Results

During the outbreak that occurred in Tonj East and Tonj North Counties between May and October 2017, 2% (26/1451) of the suspected cholera cases had stool samples collected and tested using RDTs. Of those tested at the different treatment centers, 81% (21/26) were positive with RDT. Out of the 16 stool samples transported to the PHL, 88% (14/16) were confirmed to be V. cholerae 01 serotype Inaba. The epidemic curve shows continuous common source outbreak with several peaks (Fig. 2). The index case that succumbed on 6th-05-2017, showed symptoms of cholera as he was returning from a cattle camp near former Unity State which shares a border with the Republic of Sudan. Due to poor infrastructure, inaccessible roads, insecurity, lack of telephone communication network and inadequate knowledge about the illness, most of the initial cases died as they returned from the cattle camps to their communities. The time lag between the index case and notification was due to surveillance challenges. The highest number of cases had onset on 24th May, 2017 in epidemiological week 20, while the country-wide epidemic peak occurred in epidemiological week 24. The distribution of the cases by time of onset in the four most affected payams has also been shown (Fig. 3). The case fatality rate (CFR) was 3.0% (44/1451). The oral cholera vaccination campaign was started on 6th August, 2017 and lasted for 5 days. The mean age of the case-patients was 24 years (Range: 0.2-75y). The clinical presentations of the case-patients were consistent with cholera (Table 1).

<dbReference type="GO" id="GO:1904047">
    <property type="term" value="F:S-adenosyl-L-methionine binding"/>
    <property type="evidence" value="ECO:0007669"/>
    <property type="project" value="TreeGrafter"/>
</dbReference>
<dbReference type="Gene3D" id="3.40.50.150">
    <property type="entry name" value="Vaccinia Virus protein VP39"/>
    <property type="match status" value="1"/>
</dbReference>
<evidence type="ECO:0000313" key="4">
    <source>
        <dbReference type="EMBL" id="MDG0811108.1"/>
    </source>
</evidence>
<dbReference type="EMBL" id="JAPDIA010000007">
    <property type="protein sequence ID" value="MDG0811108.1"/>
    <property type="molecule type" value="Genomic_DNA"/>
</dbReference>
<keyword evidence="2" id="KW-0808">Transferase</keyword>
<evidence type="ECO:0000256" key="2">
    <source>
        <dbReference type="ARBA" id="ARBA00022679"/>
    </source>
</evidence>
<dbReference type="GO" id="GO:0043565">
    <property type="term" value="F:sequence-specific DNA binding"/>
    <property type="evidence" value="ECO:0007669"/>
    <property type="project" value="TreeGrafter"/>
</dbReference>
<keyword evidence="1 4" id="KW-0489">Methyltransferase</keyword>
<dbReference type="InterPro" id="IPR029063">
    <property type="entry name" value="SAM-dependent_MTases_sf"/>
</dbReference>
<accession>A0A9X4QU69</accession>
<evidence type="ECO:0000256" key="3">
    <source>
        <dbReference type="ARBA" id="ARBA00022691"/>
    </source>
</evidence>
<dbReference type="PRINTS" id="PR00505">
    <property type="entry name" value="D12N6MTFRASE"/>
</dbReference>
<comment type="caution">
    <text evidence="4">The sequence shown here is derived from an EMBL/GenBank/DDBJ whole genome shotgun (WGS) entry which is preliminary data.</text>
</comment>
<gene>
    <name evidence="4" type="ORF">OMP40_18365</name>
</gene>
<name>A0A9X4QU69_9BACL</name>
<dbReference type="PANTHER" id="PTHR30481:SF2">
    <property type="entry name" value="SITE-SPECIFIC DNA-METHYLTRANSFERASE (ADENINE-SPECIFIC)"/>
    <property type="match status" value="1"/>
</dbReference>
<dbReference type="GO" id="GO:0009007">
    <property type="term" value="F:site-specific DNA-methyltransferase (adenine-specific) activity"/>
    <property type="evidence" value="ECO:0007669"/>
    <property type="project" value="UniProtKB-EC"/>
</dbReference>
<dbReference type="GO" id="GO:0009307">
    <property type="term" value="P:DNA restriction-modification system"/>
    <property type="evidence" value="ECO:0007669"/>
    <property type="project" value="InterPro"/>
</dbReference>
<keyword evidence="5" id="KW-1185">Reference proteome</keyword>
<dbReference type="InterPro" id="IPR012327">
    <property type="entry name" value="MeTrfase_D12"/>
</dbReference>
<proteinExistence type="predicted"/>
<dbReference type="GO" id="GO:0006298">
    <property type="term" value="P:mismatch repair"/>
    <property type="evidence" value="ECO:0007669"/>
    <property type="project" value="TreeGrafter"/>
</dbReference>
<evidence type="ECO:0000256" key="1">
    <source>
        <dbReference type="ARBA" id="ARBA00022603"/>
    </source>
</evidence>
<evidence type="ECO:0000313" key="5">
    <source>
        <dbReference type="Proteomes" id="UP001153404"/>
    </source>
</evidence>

Fig. 2
figure2

Epi curve showing number of cholera cases by onset date: Tonj East and Tonj North Counties, Warrap state, South Sudan May-Oct, 2017

Fig. 3
figure3

Epidemic curves of cholera cases in the 4 most affected payams: Tonj East and Tonj North Counties, Warrap state, South Sudan May-Oct, 2017

Table 1 Clinical presentation of cholera case-patients: Tonj East and Tonj North Counties, former Warrap state, South Sudan May–October, 2017

Males and females had similar attack rates. The highest attack rate was in ≥30y (14 per 10,000) (Table 2).

Table 2 Attack rate of cholera per 10,000 during an outbreak in Tonj East and Tonj North Counties, former Warrap state, South Sudan, May to October, 2017

Among the six payams, Makuac had the highest attack rate (Table 3).

Table 3 Attack rate of cholera by payam: Tonj East and Tonj North Counties, former Warrap state, South Sudan May–October, 2017